In this project, we are currently supporting 200 women from two villages in the Upper Baddibu District of The Gambia by helping them as they cultivate vegetables. Many younger people are also helping in the project.
For the communities, we’ve installed gardens in an area totalling 9 hectares (23 acres). These gardens are irrigated using solar-powered water pumps. We’ve drilled boreholes which reach down to 80 meters in depth. Depending on the conditions, we’re able to pump between 130 and 160 m³ of water per day. The systems serve to help the people generate income for themselves and their families. Not least, they also get clean drinking water from the water that is pumped. Around 1.500 people directly benefit from these water pumps. Since mid-2015, we’ve also supported individual business projects. Such projects include the processing of vegetables and fruits, transporting the produce from the gardens to the tourist centers along the coast, and the wholesale and retail of the goods. With these projects, we are particularly offering younger people the opportunity to build a decent livelihood.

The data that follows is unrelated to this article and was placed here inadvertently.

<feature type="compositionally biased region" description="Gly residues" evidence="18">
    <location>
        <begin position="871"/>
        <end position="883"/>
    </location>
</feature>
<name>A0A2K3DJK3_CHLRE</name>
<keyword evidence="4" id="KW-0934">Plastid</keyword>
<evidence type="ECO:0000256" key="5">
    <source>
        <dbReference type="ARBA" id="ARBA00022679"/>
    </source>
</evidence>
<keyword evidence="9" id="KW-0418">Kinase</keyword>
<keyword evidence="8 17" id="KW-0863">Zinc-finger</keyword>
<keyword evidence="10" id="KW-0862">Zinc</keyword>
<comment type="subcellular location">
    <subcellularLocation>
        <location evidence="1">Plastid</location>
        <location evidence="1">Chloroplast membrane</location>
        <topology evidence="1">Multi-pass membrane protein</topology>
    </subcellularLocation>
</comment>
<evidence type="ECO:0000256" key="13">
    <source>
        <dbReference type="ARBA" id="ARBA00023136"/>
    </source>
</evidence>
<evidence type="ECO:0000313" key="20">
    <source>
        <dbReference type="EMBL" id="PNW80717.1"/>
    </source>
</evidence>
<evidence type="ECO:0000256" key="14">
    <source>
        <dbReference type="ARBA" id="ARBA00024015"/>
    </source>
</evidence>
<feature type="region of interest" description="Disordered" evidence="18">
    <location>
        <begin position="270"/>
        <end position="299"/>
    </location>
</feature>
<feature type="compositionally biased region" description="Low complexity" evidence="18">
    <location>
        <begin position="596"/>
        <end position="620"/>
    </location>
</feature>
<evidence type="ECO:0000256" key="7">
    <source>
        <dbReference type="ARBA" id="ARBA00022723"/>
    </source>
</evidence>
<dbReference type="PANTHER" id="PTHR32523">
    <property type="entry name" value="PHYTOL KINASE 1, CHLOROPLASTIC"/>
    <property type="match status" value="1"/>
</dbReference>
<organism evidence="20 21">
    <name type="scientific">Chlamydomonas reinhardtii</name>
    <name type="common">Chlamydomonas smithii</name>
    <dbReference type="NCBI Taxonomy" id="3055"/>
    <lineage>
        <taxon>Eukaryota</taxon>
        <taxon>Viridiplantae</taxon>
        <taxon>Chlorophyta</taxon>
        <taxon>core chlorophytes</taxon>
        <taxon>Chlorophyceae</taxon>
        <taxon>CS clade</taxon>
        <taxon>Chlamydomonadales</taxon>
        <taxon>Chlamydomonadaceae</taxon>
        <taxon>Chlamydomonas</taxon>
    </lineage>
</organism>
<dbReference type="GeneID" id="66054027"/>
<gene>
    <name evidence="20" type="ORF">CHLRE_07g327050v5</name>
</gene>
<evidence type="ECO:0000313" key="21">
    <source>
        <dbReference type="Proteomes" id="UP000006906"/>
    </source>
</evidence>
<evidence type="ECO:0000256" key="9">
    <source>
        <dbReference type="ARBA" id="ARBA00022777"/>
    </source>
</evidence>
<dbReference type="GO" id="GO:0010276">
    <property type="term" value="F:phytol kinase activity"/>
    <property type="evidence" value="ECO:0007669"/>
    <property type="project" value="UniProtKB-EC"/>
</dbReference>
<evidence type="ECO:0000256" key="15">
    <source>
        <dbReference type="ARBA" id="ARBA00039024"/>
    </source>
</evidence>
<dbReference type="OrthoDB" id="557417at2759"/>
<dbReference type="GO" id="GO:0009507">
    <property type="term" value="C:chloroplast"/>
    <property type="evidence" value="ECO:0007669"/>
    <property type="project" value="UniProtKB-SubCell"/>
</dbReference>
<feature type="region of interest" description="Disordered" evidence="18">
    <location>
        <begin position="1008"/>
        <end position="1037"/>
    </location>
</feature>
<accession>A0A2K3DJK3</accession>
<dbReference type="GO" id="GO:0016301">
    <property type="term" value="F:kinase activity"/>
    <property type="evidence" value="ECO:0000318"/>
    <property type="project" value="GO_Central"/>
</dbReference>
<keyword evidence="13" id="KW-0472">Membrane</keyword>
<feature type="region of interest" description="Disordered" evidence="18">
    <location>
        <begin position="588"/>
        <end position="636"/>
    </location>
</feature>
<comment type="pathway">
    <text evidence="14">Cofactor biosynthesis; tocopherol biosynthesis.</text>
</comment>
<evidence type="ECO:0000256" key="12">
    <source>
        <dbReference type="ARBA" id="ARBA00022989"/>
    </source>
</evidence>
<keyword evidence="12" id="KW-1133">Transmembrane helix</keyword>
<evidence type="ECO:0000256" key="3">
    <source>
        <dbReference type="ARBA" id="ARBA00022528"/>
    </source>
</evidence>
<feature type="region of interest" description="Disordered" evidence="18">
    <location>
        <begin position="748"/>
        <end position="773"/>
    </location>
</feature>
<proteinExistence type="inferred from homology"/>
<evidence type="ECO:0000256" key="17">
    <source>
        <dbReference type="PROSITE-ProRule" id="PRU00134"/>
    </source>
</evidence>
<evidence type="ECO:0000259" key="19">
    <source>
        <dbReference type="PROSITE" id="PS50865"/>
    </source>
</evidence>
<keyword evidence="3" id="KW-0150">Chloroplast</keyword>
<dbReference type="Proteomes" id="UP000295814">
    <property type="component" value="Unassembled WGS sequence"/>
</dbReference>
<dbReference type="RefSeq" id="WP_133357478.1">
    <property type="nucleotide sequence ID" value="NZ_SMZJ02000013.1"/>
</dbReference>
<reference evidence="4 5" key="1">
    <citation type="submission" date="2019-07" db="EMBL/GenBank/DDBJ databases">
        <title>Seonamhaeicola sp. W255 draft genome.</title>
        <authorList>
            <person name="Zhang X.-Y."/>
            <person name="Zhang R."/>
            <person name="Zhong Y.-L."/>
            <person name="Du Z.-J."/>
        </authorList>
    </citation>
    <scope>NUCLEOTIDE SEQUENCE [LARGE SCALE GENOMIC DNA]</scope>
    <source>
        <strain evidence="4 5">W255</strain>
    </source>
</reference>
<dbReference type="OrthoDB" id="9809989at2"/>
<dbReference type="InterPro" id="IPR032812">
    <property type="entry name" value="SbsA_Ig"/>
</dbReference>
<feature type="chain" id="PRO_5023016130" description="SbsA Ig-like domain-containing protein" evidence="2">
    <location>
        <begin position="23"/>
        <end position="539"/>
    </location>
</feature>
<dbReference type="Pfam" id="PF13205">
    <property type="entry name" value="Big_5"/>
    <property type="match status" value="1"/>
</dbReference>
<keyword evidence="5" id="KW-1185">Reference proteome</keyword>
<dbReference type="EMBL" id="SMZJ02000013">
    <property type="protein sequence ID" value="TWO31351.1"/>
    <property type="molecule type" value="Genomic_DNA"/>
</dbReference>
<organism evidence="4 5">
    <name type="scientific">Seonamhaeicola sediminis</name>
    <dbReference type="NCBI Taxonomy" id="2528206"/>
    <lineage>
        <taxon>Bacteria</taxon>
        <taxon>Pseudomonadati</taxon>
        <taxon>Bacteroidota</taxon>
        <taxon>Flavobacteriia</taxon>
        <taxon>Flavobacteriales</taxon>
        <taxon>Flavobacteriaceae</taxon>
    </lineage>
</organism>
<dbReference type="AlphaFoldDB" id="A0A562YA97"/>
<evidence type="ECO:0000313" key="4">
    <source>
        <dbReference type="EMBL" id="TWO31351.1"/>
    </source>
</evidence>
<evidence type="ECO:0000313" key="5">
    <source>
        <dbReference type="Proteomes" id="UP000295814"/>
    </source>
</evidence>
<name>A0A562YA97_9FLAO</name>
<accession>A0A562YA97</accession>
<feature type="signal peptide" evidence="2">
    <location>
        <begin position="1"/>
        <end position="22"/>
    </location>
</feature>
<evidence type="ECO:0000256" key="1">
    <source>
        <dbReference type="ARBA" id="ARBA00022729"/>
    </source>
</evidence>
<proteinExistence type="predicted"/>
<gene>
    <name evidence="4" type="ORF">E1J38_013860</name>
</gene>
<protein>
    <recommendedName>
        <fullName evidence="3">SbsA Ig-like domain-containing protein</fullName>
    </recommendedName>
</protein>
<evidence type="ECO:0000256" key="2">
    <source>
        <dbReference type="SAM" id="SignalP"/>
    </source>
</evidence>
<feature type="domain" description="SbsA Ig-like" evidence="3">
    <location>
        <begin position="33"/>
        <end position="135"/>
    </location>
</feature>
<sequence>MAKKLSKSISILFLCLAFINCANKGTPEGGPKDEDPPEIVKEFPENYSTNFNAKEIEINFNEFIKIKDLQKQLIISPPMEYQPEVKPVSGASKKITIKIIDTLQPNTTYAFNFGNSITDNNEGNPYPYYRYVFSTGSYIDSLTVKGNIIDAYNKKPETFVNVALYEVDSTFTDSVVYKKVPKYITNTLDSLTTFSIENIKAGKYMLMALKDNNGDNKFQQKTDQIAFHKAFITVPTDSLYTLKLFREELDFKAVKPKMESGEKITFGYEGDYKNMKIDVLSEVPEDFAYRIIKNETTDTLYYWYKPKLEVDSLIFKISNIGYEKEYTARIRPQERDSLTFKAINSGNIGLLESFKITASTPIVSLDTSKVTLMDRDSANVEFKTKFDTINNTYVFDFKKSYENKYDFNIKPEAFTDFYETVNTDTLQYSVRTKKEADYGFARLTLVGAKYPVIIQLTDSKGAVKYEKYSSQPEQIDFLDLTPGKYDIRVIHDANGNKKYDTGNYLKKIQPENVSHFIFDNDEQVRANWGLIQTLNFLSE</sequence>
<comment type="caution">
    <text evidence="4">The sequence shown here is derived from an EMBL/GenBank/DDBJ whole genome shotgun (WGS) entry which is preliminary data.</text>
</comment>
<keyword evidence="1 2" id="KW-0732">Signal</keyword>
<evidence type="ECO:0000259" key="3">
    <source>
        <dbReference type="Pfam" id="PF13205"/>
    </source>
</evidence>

An non-governmental organization called the Rural Development Organization ensures that not only the production and sales are planned and executed accordingly, but also that savings from the proceeds are established. The latter was particularly important to us so that the project is able to run on its own and so that we’re able to hand over the responsibility for it to the villages in 2015. In the transfer stage now, we are engaged with further training- and capacity building measurements. Apart, we want to improve the whole value creation chain. In this way, master’s students from the universities of Hohenheim and Stuttgart went onsite in 2015 and 2016 and worked together to develop the storage and cooling systems, as well as to help with the planning and processing of the goods produced.